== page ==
NVIDIA says that employee data and other company information have been stolen by hackers. The chip manufacturer announced this to ZDNet on Tuesday. The stolen data is currently being leaked online.
In total, 1TB of data would have been stolen. In addition to personnel data, it would include source codes, data about the NVIDIA GPU driver, its FALCON architecture and Lite Hash Rate (LHR), and other critical information.
A spokesperson said: “Our team is analyzing that information. We do not expect any disruption to our business or our ability to serve our customers as a result of the incident.”
However, the British newspaper The Telegraph reported that the company was experiencing outages for two days. These outages occurred in the email systems and other tools used by the developers within the company.
The online newspaper Bloomberg initially reported that NVIDIA had fallen victim to a ransomware attack. However, the chipmaker denied that malware was installed. Data was stolen. The hackers threatened to leak this data if NVIDIA didn’t lift restrictions on its graphics cards to mine cryptocurrency. NVIDIA refused, after which the hackers indeed started sharing the data on a public Telegram channel.
A member of the hacker group claims on the Telegram channel that NVIDIA has hacked back the group. The chipmaker is said to have used ransomware software to encrypt the stolen data.
However, the group says it doesn’t matter: “Yes, they have successfully encrypted the data. However, we have a backup that is safe from scum. We have not been hacked by any competing groups.”
It is not often that a company hacks back cybercriminals. Still, it’s not unimaginable and sometimes sensible, explains Emsisoft analyst Brett Callow: “Deploying ransomware on the attackers’ network can prevent them from leaking the data they’ve stolen.”
The hack was claimed by the South American hacker collective LAPSU$. However, the criminals did not demand a ransom. They wanted NVIDIA to remove the LHR block on its hard drives. This LHR has been introduced by the chip developer last year to make it more difficult to mine Ethereum through its graphics cards. The ability to mine was thus halved.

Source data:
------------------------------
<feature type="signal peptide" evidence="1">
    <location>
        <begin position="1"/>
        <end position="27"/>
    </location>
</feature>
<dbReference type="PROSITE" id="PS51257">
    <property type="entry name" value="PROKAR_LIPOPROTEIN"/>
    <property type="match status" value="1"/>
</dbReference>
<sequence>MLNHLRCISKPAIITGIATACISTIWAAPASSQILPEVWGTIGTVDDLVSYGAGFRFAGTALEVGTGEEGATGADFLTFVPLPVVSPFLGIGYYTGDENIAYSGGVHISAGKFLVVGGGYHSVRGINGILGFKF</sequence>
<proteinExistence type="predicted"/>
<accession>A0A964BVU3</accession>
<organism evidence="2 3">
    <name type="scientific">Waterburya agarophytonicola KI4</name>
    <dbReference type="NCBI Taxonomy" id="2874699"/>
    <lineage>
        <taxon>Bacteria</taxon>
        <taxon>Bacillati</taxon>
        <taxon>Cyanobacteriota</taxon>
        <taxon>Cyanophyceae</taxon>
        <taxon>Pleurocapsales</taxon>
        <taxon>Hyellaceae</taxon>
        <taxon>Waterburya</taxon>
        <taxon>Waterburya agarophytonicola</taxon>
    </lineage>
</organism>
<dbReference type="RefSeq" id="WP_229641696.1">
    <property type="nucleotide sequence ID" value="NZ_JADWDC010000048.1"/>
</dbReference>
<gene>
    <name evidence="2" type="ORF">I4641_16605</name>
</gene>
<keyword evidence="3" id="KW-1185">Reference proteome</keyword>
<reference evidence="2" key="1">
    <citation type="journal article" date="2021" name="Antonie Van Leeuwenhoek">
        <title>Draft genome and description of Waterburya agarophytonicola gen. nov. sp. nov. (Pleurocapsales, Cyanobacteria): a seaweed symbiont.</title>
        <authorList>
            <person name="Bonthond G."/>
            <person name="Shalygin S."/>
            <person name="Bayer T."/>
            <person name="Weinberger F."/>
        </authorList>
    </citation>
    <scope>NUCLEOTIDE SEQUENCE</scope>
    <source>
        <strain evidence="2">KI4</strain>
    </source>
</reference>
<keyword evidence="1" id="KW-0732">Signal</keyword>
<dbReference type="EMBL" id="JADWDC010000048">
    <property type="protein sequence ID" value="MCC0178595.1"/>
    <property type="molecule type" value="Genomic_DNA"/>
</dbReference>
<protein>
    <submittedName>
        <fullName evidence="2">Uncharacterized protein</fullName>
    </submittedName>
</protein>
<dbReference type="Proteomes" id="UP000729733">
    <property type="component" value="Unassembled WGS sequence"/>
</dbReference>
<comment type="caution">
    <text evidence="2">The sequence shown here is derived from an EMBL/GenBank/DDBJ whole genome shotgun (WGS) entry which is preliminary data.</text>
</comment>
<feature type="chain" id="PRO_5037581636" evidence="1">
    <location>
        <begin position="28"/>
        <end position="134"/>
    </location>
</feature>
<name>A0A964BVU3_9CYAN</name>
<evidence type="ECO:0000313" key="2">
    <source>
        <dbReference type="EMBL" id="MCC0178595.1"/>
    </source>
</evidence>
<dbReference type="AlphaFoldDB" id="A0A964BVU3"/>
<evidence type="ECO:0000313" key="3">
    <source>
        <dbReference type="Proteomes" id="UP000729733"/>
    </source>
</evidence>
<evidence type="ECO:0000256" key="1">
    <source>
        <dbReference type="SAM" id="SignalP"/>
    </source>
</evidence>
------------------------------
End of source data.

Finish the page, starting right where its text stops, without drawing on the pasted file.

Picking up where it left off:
The hackers gained access to all the stolen data through NVIDIA’s corporate VPN. To connect to this VPN, a computer must be registered in a Mobile Device Management (MDM). The criminals managed to put their virtual machine on this list and thus gain access to the company network.
LAPSU$ also hacked Portugal’s largest TV channel and newspaper at the beginning of this year. The collective did ask for a ransom amount.
— Soufiane Tahiri (@S0ufi4n3) February 26, 2022
Update (March 23, 2022): Authentication company Specops has identified the cause of the cyberattack on NVIDIA. Our own research shows that NVIDIA employees used weak passwords to protect their accounts. The company’s name turned out to be a popular password among employees. In addition to ‘Nvidia’, ‘nvidia3d’, ‘welcome’, ‘password’ and ‘Mellanox’ were also widely used. Mellanox is the name of a subsidiary of NVIDIA.
Specops states that half of the employees must remember an average of 11 passwords and codes from the boss. The company, therefore, finds it not surprising that employees opt for simple passwords or reuse the same password several times. Still, Specops warns against such practices in the workplace.
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